London, Bloomsbury, 2011, ISBN: 9780747595212; 384pp.; Price: £14.99
Istituto Nazionale di Geofisica e Vulcanologia Bologna
Date accessed: 29 August, 2015
There are many ways to write about the history of Italian cycling. John Foot explains that his book ‘tells the story moving between biographies of individual cyclists, tales of races and an analysis of Italian society’ and that ‘space will be dedicated to the role of bicycle in everyday Italian life’ (p. 4). His aim is to offer a ‘mirror’ of the Italian nation, because ‘developments in this popular sport have always been linked to cultural, economic and social change in Italy as a whole’ (p. 6). Nevertheless Foot affirms (and insists) that his book does not claim ‘to provide a comprehensive history of Italian cycling’ (1) and adds that the book’s target are both ‘experts and non-specialists’ (p. 7). However, though the book may be very useful to English readers – both sports experts and those interested in Italian society and in professional cycling – this is not an academic text. Foot does not appear interested in taking academic distance from his subject; conversely he enters into it. In fact, Foot presents the book like a ‘journey’ that starts in a particular coffee bar in Milan, where ‘there is a whole world waiting to be discovered, the past, the history of Italian cycling itself’ (p. 1). In many pages the author seems to take part in the rivalries and feelings of the Italian people and, in some passages of the last part of the book, the narrative is openly mixed with his experiences.
The book is organised in five parts and 21 chapters. Most chapters present the biographies of the leading Italian cyclists. Some chapters describe the social and political context and the last part of the book reports the decline (the ‘slow death’) of professional cycling caused by doping.
In chapter one of the first part (‘The heroic age’), the reader is introduced to the Italian society of the early 20th century. The history of Italian cycling begins at the end of the 19th century with the invention of the bicycle and the subsequent development of cycling technology beyond that of the old fashioned cycles with high and dangerous wheels. Few pages are dedicated to this period and Foot starts his history with the first Giro d’Italia, in 1909. Foot entwines cycling history with other aspects of the role of bicycle in the Italian society. He explains the divide between the industrialized North and the rural and underdeveloped South, as well as the attitudes toward cycling of the different political and social groups (the socialists, the Catholics, the nationalists).
After describing the beginning of the Giro d’Italia, Foot describes the ciclisti rossi (red cyclists) – the association created by the socialists, and the events surrounding Enrico Toti, the First World War volunteer who cycled with his only one leg and became a national hero by dying on the front. Foot also underlines the significant role of the bicycle in the everyday life of the Italian working class. Professional cyclists had their first contact with the bicycle through their job: they cycled to their farms, workshops and factories or to deliver groceries. Cycling generated the first popular heroes, such as Luigi Ganna, the bricklayer who won the first Giro, and Giovanni Gerbi. Prominent was Ottavio Bottecchia. With him starts the chain of personalities around which Foot has woven almost the whole book. Bottecchia, born in an extremely poor rural family, worked as cobbler, builder and woodsman. During the war, he was part of the cycling Bersaglieri division and earned a silver medal. In 1919 Bottecchia emigrated to France, where he began to race (p. 34). The Bottecchia’s myth began with the 1923 Tour, when he was the first Italian to wear the ‘yellow’ jersey, and finished second. The following year he won the Tour. His myth was sealed with his early death in 1927. An anti-fascist and socialist sympathiser (p. 34), when he was found dying on a roadside near his bicycle many believed it to be a fascist punishment. Yet other theories continue to circulate and Bottecchia’s death remains a mystery.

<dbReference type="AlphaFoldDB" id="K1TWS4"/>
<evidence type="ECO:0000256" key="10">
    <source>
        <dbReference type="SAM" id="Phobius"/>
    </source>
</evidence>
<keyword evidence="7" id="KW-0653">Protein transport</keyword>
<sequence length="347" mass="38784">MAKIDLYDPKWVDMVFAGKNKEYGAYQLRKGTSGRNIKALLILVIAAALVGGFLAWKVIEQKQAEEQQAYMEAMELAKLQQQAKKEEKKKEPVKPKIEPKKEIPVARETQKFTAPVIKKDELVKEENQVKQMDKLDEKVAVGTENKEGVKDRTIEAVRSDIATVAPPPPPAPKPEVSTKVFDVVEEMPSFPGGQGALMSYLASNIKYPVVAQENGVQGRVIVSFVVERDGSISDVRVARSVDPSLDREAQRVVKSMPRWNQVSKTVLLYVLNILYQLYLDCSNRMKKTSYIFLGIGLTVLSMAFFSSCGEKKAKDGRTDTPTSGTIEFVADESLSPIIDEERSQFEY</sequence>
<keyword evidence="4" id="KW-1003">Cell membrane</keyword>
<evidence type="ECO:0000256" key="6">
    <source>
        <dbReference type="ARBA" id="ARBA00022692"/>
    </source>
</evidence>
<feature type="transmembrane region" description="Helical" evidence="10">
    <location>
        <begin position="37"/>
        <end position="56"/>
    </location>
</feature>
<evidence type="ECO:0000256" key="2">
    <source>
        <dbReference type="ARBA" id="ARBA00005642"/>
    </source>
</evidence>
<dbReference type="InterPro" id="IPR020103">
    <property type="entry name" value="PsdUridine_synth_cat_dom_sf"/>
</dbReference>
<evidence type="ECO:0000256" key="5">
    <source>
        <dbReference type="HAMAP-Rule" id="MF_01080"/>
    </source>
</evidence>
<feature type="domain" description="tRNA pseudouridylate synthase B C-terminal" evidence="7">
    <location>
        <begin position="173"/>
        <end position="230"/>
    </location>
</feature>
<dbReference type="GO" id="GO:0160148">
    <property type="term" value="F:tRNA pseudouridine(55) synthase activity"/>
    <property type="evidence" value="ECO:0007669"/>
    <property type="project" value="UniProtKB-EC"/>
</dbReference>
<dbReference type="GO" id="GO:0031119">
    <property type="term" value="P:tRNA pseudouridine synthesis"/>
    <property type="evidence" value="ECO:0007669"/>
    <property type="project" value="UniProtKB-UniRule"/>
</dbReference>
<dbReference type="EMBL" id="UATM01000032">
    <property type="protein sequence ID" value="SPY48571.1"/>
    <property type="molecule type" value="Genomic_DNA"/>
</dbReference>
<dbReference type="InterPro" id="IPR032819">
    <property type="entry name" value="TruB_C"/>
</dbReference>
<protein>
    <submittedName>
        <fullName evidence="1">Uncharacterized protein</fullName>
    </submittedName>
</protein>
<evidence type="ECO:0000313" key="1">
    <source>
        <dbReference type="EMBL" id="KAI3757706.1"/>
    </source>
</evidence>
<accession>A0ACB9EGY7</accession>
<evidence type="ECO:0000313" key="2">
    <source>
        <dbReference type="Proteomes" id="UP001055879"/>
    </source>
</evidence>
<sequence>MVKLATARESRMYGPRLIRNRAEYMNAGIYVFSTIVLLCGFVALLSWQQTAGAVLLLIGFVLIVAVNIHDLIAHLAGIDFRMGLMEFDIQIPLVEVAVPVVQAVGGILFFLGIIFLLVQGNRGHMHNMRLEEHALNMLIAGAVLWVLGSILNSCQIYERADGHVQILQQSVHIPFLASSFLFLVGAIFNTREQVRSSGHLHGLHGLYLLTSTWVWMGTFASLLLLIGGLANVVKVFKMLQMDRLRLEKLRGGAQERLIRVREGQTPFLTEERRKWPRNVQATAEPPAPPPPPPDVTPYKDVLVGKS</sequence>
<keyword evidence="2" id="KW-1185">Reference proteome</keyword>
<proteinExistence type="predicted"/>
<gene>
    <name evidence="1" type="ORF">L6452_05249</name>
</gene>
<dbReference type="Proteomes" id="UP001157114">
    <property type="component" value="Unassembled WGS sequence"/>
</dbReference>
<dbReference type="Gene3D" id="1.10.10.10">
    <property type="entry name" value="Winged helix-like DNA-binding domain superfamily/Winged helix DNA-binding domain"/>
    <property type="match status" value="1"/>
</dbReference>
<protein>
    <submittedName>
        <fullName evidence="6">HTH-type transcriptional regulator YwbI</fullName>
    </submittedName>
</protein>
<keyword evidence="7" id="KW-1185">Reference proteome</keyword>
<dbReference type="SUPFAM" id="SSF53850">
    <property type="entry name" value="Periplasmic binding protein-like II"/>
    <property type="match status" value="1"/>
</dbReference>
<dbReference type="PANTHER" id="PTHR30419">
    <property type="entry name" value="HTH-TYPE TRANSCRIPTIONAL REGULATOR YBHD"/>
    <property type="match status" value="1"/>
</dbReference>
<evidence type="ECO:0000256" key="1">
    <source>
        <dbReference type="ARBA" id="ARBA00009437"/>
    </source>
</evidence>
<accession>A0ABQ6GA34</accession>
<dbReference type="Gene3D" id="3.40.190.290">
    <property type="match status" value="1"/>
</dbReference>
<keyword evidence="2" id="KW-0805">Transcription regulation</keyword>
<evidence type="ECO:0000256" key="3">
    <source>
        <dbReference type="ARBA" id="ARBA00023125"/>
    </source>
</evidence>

The second part of the book (‘Cycling as a mass sport’), describes the age of Costante Girardengo, Alfredo Binda and Learco Guerra. They were the most important Italian cyclists of the 1920s and the 1930sw. Girardengo worked as a delivery boy and then in a factory near Genoa. Every working day he commuted 38 kilometres by bicycle. Foot observes that it was Girardengo who created the gregari (p. 45), a team of cyclists dedicated to help him during the race and a crucial category in the social history of professional cycling. Bottecchia’s has become a household name and is remembered in songs as well as in novels (p. 47). Other aspects of Girardengo’s life were his friendship with the bandit Sante Pollastri, who he knew since his childhood, and his less-studied relationship with the Fascist regime. Some passages tell of Alfonsina Strada, the only woman who ever rode the Giro d’Italia (1924) and who remained in people’s memory for decades.